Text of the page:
The original observation is an important one because it demonstrates that under the right conditions the photolysis of water can be achieved with ruthenium complexes. On the other hand, it seems unlikely that monolayer systems will ever form the basis of a practical process of solar energy conversion because of the large surface areas which would need to be covered with films having reproducible properties. A more promising area involves research on dissolved ruthenium complexes (12) in an attempt to find a homogeneous photolysis reaction which would be more amenable to scaling-up into a practical energy conversion process.

Photogalvanic Cells Containing Ruthenium Complex Electrolytes

Illumination of dilute aqueous solutions of many redox couples leads to a change in the potential of the couple (13). Photogalvanic cells based upon this principle have been known for several decades, for example ironthionine photocells (14), but have not been seriously considered as a practical means of converting light into electricity because of their low efficiencies. However, the efficiencies of such cells may now be considerably improved by the recent developments in thin layer devices and semiconductor electrodes. Simultaneously, new cells without the inherent disadvantages of some of the older systems are now emerging.

As previously stated the excited state of [Ru(bipy)3]2+ can function as both an electron donor or electron acceptor, and photogalvanic cells in which the complex functions in either of these modes have been described recently.

In an example of the complex acting as an electron donor two half-cells both containing [Ru(bipy)3]2+, Fe3+ and H3O+ are connected through an external circuit with one half-cell illuminated while the other is kept dark (6), Figure 5. In the illuminated half-cell photo-induced electron transfer generates [Ru(bipy)3]3+ and Fe2+:

Fig. 5

A photogalvanic cell containing [Ru(bipy)3]2+, Fe3+ and H3O+ in which the ruthenium complex functions as an electron donor

A photogalvanic cell containing [Ru(bipy)3]2+, Fe3+ and H3O+ in which the ruthenium complex functions as an electron donor

The changed composition of the illuminated half-cell results in a change in its potential relative to the dark half-cell and electrons flow through the external circuit in the direction determined by the dominant couple, from the dark to the illuminated half-cell. The reversibility of the cell is ensured by mass transfer of Fe2+ to the dark half-cell where it reacts with anodically produced [RuIII(bipy)3]3+ to regenerate [RuII(bipy)3]2+ and Fe3+. Figure 6 shows the reactions proposed in this cell. The observed open-circuit photo-potential depends upon the incident light intensity and on the acid used in the cell but under typical conditions potentials of 100 to 180 mV have been observed. The long term stability of the system is relatively good since only approximately 20 per cent of the ruthenium complex is degraded after 6 days on a cycle of exposure of the cell to a 500W tungsten lamp for 10 seconds in every minute. Only a very small catalytic amount of ruthenium complex is required and the small long term loss could easily be rectified by addition of further ruthenium complex without the cost of the complex becoming a prohibitive factor.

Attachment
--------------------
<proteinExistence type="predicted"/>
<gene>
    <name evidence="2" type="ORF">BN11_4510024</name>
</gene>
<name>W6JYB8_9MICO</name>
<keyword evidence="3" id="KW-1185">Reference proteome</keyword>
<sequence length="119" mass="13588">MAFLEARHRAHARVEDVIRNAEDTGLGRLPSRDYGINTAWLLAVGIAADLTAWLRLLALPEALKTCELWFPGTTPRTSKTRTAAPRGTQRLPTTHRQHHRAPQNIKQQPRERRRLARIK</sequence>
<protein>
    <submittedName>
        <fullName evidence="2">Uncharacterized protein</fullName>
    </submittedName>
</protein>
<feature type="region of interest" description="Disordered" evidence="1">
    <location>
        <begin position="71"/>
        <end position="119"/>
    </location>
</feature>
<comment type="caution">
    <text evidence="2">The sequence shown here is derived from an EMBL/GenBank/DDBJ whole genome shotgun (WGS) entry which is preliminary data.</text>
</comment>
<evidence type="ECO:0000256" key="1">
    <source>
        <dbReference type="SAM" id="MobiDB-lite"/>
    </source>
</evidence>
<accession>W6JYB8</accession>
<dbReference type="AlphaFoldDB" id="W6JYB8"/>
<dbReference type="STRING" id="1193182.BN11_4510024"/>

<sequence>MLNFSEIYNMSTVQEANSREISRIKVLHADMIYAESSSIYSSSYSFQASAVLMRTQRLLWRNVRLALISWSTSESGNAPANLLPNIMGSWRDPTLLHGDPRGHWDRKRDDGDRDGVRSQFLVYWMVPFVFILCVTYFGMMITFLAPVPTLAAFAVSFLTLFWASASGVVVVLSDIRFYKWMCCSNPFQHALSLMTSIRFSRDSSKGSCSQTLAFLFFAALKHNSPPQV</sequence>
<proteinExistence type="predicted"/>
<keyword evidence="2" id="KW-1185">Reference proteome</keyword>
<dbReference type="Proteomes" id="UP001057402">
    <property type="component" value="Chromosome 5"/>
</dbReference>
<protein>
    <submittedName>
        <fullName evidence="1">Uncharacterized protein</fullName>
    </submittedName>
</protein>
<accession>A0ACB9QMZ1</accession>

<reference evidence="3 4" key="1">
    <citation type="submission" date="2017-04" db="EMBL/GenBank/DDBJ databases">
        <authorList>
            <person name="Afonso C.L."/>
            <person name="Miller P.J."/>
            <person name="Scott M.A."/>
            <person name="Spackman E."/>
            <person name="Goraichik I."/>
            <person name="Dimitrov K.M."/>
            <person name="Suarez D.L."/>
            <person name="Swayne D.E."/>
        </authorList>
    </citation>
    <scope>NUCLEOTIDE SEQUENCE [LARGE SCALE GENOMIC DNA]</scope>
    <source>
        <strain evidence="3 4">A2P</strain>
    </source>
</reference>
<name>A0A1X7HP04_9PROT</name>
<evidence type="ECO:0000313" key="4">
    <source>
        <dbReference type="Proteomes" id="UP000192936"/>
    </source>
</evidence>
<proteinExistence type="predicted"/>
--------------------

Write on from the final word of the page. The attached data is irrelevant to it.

Fig. 6

A schematic representation of the proposed mechanism for the RuII/FeIII photogalvanic cell

A schematic representation of the proposed mechanism for the RuII/FeIII photogalvanic cell

In the absence of an efficient quencher, such as Fe3+, the excited state ruthenium complex can function as an electron acceptor towards a gold electrode (15). The reactions occurring in this cell are:

at the illuminated cathode

at the dark anode.

This cell is sensitive to dissolved molecular oxygen and is best operated under an inert atmosphere. Current yields are very low, only 2 to 16μA, because decay of the excited complex to its ground state is about 105 times more probable than electron transfer at the gold electrode.

A photocell based on [Ru(bipy)3]2+ which has been proposed (7) but not yet reported contains a metal electrode and an n-type semiconductor electrode immersed in a solution of the complex buffered at pH 9 and connected via an external circuit. It was proposed that illumination at the semiconductor electrode would produce [*Ru(bipy)3]2+ which, under favourable conditions, would inject an electron into the conduction band of this electrode leaving [RuIII(bipy)3]3+ which could then oxidise hydroxide ions to oxygen as previously described.

The electron at the semiconductor electrode would flow through the external circuit to reduce water or hydrogen ions at the metal electrode to dihydrogen:

The original ruthenium complex would be regenerated in reaction (ii), page 119. Many factors may be critical to the realisation of such a cell. Choice of electrode material may be one important factor since not only would it be desirable to use a cathode whose over-potential for the production of hydrogen is small, but the semiconductor electrode must be chosen so that the excited electron has sufficient energy to reach its conduction band.